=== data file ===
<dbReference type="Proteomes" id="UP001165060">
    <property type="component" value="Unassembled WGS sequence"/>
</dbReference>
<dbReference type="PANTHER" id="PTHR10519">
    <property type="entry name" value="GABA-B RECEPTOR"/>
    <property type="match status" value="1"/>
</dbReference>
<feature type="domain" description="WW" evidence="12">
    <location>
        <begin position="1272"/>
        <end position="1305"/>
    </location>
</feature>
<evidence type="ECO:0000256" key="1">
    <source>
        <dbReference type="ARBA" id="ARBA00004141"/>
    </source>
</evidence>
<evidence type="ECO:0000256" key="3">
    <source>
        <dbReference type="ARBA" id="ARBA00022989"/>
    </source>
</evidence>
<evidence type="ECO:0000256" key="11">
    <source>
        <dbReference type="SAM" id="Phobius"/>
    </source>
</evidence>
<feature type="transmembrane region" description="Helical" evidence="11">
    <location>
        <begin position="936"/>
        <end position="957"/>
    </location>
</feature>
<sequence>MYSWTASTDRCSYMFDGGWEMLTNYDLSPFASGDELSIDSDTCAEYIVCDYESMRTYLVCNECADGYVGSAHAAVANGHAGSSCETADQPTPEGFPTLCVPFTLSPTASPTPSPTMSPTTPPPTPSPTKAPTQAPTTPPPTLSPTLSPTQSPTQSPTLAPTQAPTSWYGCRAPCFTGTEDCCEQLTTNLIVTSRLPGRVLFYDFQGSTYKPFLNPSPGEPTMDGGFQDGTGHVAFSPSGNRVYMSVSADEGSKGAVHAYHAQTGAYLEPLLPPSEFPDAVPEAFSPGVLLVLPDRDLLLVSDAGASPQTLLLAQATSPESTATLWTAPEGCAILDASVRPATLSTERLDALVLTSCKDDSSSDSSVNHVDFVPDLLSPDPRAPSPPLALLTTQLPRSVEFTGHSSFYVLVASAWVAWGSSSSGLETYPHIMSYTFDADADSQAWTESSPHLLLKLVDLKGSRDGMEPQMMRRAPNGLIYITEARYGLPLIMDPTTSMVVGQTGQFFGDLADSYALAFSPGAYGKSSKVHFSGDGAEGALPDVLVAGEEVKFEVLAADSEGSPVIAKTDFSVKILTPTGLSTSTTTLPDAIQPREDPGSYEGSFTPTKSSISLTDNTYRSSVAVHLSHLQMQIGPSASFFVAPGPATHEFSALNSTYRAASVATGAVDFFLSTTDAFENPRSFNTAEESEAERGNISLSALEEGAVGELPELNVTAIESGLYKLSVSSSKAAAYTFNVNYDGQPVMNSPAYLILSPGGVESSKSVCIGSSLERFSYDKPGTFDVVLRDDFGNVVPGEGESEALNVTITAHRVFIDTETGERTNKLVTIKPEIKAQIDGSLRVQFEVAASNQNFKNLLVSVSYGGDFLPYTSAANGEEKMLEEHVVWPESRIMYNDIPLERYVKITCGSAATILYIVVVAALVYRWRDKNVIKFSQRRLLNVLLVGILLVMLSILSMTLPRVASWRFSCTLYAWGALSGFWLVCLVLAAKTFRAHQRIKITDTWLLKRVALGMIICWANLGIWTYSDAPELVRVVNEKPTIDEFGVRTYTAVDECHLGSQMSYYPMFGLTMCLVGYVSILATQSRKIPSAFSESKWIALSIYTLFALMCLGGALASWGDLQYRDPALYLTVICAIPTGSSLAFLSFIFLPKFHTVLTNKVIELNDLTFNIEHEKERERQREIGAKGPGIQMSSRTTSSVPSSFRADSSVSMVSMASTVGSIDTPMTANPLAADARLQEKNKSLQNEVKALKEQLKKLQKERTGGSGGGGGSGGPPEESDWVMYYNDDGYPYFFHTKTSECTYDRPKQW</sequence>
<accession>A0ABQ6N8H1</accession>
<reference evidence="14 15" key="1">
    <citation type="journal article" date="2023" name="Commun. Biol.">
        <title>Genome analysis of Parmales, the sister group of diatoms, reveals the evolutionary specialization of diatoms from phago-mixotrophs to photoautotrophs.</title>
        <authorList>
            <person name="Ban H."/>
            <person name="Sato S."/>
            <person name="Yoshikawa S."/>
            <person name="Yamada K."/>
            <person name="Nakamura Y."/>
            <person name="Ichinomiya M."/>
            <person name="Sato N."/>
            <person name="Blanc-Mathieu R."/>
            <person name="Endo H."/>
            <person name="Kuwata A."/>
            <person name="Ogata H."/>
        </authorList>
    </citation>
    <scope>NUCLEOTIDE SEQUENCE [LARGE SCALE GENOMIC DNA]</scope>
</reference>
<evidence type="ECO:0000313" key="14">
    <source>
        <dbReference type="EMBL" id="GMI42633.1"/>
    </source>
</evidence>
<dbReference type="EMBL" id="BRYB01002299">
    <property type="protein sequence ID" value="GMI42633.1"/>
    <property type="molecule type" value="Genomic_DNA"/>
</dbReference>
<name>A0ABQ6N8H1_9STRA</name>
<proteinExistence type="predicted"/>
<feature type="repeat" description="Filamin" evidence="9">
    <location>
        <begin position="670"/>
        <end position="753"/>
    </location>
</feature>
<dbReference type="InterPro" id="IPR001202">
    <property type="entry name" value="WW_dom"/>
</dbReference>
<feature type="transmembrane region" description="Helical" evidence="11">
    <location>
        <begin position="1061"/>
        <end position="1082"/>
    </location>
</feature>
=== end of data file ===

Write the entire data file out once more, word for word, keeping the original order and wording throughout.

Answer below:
<dbReference type="Proteomes" id="UP001165060">
    <property type="component" value="Unassembled WGS sequence"/>
</dbReference>
<dbReference type="PANTHER" id="PTHR10519">
    <property type="entry name" value="GABA-B RECEPTOR"/>
    <property type="match status" value="1"/>
</dbReference>
<feature type="domain" description="WW" evidence="12">
    <location>
        <begin position="1272"/>
        <end position="1305"/>
    </location>
</feature>
<evidence type="ECO:0000256" key="1">
    <source>
        <dbReference type="ARBA" id="ARBA00004141"/>
    </source>
</evidence>
<evidence type="ECO:0000256" key="3">
    <source>
        <dbReference type="ARBA" id="ARBA00022989"/>
    </source>
</evidence>
<evidence type="ECO:0000256" key="11">
    <source>
        <dbReference type="SAM" id="Phobius"/>
    </source>
</evidence>
<feature type="transmembrane region" description="Helical" evidence="11">
    <location>
        <begin position="936"/>
        <end position="957"/>
    </location>
</feature>
<sequence>MYSWTASTDRCSYMFDGGWEMLTNYDLSPFASGDELSIDSDTCAEYIVCDYESMRTYLVCNECADGYVGSAHAAVANGHAGSSCETADQPTPEGFPTLCVPFTLSPTASPTPSPTMSPTTPPPTPSPTKAPTQAPTTPPPTLSPTLSPTQSPTQSPTLAPTQAPTSWYGCRAPCFTGTEDCCEQLTTNLIVTSRLPGRVLFYDFQGSTYKPFLNPSPGEPTMDGGFQDGTGHVAFSPSGNRVYMSVSADEGSKGAVHAYHAQTGAYLEPLLPPSEFPDAVPEAFSPGVLLVLPDRDLLLVSDAGASPQTLLLAQATSPESTATLWTAPEGCAILDASVRPATLSTERLDALVLTSCKDDSSSDSSVNHVDFVPDLLSPDPRAPSPPLALLTTQLPRSVEFTGHSSFYVLVASAWVAWGSSSSGLETYPHIMSYTFDADADSQAWTESSPHLLLKLVDLKGSRDGMEPQMMRRAPNGLIYITEARYGLPLIMDPTTSMVVGQTGQFFGDLADSYALAFSPGAYGKSSKVHFSGDGAEGALPDVLVAGEEVKFEVLAADSEGSPVIAKTDFSVKILTPTGLSTSTTTLPDAIQPREDPGSYEGSFTPTKSSISLTDNTYRSSVAVHLSHLQMQIGPSASFFVAPGPATHEFSALNSTYRAASVATGAVDFFLSTTDAFENPRSFNTAEESEAERGNISLSALEEGAVGELPELNVTAIESGLYKLSVSSSKAAAYTFNVNYDGQPVMNSPAYLILSPGGVESSKSVCIGSSLERFSYDKPGTFDVVLRDDFGNVVPGEGESEALNVTITAHRVFIDTETGERTNKLVTIKPEIKAQIDGSLRVQFEVAASNQNFKNLLVSVSYGGDFLPYTSAANGEEKMLEEHVVWPESRIMYNDIPLERYVKITCGSAATILYIVVVAALVYRWRDKNVIKFSQRRLLNVLLVGILLVMLSILSMTLPRVASWRFSCTLYAWGALSGFWLVCLVLAAKTFRAHQRIKITDTWLLKRVALGMIICWANLGIWTYSDAPELVRVVNEKPTIDEFGVRTYTAVDECHLGSQMSYYPMFGLTMCLVGYVSILATQSRKIPSAFSESKWIALSIYTLFALMCLGGALASWGDLQYRDPALYLTVICAIPTGSSLAFLSFIFLPKFHTVLTNKVIELNDLTFNIEHEKERERQREIGAKGPGIQMSSRTTSSVPSSFRADSSVSMVSMASTVGSIDTPMTANPLAADARLQEKNKSLQNEVKALKEQLKKLQKERTGGSGGGGGSGGPPEESDWVMYYNDDGYPYFFHTKTSECTYDRPKQW</sequence>
<accession>A0ABQ6N8H1</accession>
<reference evidence="14 15" key="1">
    <citation type="journal article" date="2023" name="Commun. Biol.">
        <title>Genome analysis of Parmales, the sister group of diatoms, reveals the evolutionary specialization of diatoms from phago-mixotrophs to photoautotrophs.</title>
        <authorList>
            <person name="Ban H."/>
            <person name="Sato S."/>
            <person name="Yoshikawa S."/>
            <person name="Yamada K."/>
            <person name="Nakamura Y."/>
            <person name="Ichinomiya M."/>
            <person name="Sato N."/>
            <person name="Blanc-Mathieu R."/>
            <person name="Endo H."/>
            <person name="Kuwata A."/>
            <person name="Ogata H."/>
        </authorList>
    </citation>
    <scope>NUCLEOTIDE SEQUENCE [LARGE SCALE GENOMIC DNA]</scope>
</reference>
<evidence type="ECO:0000313" key="14">
    <source>
        <dbReference type="EMBL" id="GMI42633.1"/>
    </source>
</evidence>
<dbReference type="EMBL" id="BRYB01002299">
    <property type="protein sequence ID" value="GMI42633.1"/>
    <property type="molecule type" value="Genomic_DNA"/>
</dbReference>
<name>A0ABQ6N8H1_9STRA</name>
<proteinExistence type="predicted"/>
<feature type="repeat" description="Filamin" evidence="9">
    <location>
        <begin position="670"/>
        <end position="753"/>
    </location>
</feature>
<dbReference type="InterPro" id="IPR001202">
    <property type="entry name" value="WW_dom"/>
</dbReference>
<feature type="transmembrane region" description="Helical" evidence="11">
    <location>
        <begin position="1061"/>
        <end position="1082"/>
    </location>
</feature>